I am not an economist but it is patently clear that driverless cars is, surely, not a priority given the state of the economy. Brexit is casting a serious pall on the future of the economy, the European Medicines Agency is being relocated to Amsterdam from the UK resulting in 900 job losses, universal credit is causing severe hardship, child poverty is on the rise, the NHS is in severe need of funds and women have been suffering from the effects of austerity for far too long.
Driverless cars seem as much a solution to the problem as giving fish bicycles to accelerate away from the toxic effects of plastic microbeads in the ocean.
We were fed a delusion about austerity being a necessity. ‘No money’ is still the mantra 7.5 years after it was imposed. The quest for the Holy Grail equivalent of the ‘budget surplus’ is more akin to hunting for the needle in the haystack.
According to the Women’s Budget Group by 2020 women will shoulder 85% of the burden of the government’s changes to the tax and benefits system with low-income black and Asian women paying the highest price; 4.3 million women suffer domestic violence over their lifetime, 1.2 million women suffer domestic violence each year and 450,000 women are victims of sexual violence annually but there is insufficient funding for either victims’ services or preventive interventions; and that women lose more than men from cuts to Universal Credit.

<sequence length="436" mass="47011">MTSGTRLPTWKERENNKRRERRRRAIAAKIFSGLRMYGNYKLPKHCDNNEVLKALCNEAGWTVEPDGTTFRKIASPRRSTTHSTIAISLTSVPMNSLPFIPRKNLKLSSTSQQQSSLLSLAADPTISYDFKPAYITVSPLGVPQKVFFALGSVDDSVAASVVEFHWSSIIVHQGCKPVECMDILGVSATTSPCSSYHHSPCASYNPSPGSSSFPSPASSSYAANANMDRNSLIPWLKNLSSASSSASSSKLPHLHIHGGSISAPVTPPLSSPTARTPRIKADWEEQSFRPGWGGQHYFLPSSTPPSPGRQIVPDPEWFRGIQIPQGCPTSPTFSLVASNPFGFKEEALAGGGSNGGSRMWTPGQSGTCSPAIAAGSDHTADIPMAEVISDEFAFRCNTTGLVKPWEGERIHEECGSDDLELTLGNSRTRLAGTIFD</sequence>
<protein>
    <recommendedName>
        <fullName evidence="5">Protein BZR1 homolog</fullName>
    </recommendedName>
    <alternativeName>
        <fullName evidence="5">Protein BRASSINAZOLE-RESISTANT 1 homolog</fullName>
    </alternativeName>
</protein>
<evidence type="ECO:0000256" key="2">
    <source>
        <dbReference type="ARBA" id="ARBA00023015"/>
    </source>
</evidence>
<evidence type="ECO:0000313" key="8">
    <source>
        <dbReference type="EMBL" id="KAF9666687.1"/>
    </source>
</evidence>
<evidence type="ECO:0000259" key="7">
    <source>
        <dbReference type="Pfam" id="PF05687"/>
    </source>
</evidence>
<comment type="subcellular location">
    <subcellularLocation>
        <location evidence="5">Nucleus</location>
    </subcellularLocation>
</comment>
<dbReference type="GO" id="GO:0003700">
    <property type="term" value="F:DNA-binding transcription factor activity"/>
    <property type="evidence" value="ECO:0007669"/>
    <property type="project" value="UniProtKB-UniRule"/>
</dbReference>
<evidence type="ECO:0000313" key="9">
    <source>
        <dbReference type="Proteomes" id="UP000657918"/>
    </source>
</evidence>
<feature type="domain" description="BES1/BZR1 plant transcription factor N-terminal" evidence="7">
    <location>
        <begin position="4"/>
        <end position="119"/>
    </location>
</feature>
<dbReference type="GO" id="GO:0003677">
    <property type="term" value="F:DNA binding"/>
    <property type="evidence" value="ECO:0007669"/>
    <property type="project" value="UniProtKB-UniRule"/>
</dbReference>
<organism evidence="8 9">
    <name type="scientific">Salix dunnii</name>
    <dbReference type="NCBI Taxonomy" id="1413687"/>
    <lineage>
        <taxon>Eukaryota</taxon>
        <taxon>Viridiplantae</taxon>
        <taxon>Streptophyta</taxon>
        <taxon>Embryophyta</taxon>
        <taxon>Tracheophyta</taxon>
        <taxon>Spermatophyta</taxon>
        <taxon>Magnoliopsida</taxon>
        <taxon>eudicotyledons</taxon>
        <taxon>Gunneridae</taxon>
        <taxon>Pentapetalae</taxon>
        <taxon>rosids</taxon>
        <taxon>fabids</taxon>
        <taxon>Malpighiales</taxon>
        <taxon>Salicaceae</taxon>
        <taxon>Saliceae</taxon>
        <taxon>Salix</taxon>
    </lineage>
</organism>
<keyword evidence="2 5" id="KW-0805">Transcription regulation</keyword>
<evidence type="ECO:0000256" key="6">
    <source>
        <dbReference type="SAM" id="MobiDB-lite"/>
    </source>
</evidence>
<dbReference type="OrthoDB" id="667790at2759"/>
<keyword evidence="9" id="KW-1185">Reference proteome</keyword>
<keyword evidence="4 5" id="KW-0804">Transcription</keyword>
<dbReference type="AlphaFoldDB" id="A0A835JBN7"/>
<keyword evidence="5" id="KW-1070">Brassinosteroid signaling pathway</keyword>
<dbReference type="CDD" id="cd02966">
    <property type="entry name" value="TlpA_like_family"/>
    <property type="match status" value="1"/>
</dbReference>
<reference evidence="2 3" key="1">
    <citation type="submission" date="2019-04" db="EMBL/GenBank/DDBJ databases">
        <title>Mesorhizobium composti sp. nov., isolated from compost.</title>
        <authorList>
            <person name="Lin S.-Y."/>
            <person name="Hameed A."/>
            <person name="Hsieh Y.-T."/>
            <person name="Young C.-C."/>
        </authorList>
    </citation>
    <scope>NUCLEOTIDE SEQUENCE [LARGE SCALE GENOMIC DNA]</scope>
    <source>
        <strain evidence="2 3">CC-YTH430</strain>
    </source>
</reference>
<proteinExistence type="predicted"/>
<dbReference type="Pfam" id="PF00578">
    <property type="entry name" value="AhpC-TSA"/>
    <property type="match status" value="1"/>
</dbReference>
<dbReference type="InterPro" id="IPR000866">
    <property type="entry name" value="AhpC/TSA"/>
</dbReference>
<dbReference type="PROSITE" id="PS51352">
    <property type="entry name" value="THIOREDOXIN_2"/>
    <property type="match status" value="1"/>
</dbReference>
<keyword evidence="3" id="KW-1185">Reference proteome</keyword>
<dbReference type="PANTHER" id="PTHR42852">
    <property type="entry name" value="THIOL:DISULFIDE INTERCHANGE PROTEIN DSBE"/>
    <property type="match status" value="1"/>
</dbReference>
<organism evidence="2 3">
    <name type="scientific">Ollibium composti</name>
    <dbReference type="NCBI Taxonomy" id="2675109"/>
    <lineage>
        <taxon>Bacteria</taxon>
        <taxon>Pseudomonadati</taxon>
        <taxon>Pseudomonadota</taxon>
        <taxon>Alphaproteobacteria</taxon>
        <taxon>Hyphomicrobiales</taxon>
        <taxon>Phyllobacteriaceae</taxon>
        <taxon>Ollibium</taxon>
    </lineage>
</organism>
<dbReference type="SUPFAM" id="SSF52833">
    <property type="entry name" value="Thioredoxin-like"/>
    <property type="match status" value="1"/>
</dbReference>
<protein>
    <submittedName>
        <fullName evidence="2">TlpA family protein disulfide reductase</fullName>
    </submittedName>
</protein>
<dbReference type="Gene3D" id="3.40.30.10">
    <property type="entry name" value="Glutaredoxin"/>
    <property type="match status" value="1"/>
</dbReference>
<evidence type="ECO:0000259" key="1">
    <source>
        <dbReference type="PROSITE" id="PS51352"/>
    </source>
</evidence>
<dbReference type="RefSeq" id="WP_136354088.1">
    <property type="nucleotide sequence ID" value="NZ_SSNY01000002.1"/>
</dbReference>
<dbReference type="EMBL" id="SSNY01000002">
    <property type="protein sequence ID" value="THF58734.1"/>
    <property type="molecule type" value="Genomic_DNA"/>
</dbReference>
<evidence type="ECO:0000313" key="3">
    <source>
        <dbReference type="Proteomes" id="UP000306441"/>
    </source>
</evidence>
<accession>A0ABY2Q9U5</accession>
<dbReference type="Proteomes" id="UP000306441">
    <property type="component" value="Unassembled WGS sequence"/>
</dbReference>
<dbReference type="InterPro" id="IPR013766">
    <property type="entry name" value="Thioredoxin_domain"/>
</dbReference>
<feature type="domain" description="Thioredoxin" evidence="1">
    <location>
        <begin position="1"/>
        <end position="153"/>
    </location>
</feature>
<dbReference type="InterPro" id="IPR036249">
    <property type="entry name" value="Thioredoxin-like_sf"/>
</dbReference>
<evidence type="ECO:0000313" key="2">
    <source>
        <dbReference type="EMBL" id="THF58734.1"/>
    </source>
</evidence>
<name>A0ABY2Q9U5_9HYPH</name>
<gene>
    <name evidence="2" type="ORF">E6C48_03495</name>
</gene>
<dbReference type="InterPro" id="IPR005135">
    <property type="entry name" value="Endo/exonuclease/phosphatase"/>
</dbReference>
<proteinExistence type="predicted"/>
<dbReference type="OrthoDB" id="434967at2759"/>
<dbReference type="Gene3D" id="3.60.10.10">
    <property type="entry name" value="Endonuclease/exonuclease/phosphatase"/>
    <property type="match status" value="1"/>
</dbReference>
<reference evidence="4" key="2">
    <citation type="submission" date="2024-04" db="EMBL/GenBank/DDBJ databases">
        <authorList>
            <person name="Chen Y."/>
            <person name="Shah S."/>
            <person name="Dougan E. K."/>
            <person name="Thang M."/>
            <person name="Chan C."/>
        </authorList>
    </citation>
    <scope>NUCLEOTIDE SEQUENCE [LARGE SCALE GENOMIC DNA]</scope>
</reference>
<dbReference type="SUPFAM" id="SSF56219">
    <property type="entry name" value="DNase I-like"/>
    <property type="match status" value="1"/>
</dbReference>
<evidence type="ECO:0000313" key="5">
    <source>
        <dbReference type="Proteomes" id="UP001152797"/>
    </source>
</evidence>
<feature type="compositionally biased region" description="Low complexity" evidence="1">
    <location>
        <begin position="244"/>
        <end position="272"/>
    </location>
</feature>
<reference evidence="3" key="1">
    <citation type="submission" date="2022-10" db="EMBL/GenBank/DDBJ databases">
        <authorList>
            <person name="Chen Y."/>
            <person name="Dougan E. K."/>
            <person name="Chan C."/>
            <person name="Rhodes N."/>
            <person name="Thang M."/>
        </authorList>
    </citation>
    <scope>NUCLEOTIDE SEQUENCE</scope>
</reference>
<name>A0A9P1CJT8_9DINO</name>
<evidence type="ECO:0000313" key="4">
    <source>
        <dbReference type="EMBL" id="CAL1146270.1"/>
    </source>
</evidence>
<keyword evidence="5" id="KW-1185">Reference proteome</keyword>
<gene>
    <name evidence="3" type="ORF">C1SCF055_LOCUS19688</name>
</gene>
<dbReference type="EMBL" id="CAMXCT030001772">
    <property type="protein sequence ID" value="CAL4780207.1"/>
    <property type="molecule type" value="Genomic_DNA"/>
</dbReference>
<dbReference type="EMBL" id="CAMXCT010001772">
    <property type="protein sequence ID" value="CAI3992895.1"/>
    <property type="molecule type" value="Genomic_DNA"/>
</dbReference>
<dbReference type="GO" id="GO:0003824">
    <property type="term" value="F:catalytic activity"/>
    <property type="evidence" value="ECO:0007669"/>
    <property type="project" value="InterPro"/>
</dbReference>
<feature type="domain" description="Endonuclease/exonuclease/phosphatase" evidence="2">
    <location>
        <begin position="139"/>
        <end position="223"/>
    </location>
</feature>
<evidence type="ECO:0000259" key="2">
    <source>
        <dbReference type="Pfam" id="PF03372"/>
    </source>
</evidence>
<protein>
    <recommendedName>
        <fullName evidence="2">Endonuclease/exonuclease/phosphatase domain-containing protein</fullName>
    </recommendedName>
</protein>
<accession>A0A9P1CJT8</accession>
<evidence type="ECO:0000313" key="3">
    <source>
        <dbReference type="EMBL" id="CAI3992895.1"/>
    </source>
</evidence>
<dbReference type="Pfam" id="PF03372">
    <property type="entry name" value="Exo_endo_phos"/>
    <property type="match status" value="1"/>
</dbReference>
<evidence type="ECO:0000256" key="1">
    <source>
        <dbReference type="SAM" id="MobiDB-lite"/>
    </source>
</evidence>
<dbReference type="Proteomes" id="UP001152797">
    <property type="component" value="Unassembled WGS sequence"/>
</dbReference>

When austerity was imposed in 2010 it was done, according to millionaire and then chancellor George Osborne, for the sake of our children’s futures. Good old George didn’t want our kids to be saddled with a national debt the size of his family’s bank account so he imposed austerity instead which depleted our personal bank accounts and led to a downward spiral of child poverty which continues till today.
With this car crash of an economy I would have thought that a driverless car economy was just what nobody needs. Even car guru Jeremy Clarkson who never minces his words has warned about driverless cars being an accident waiting to happen. If one were being unkind one could draw parallels between the introduction of driverless cars by a driverless government in a driverless economy.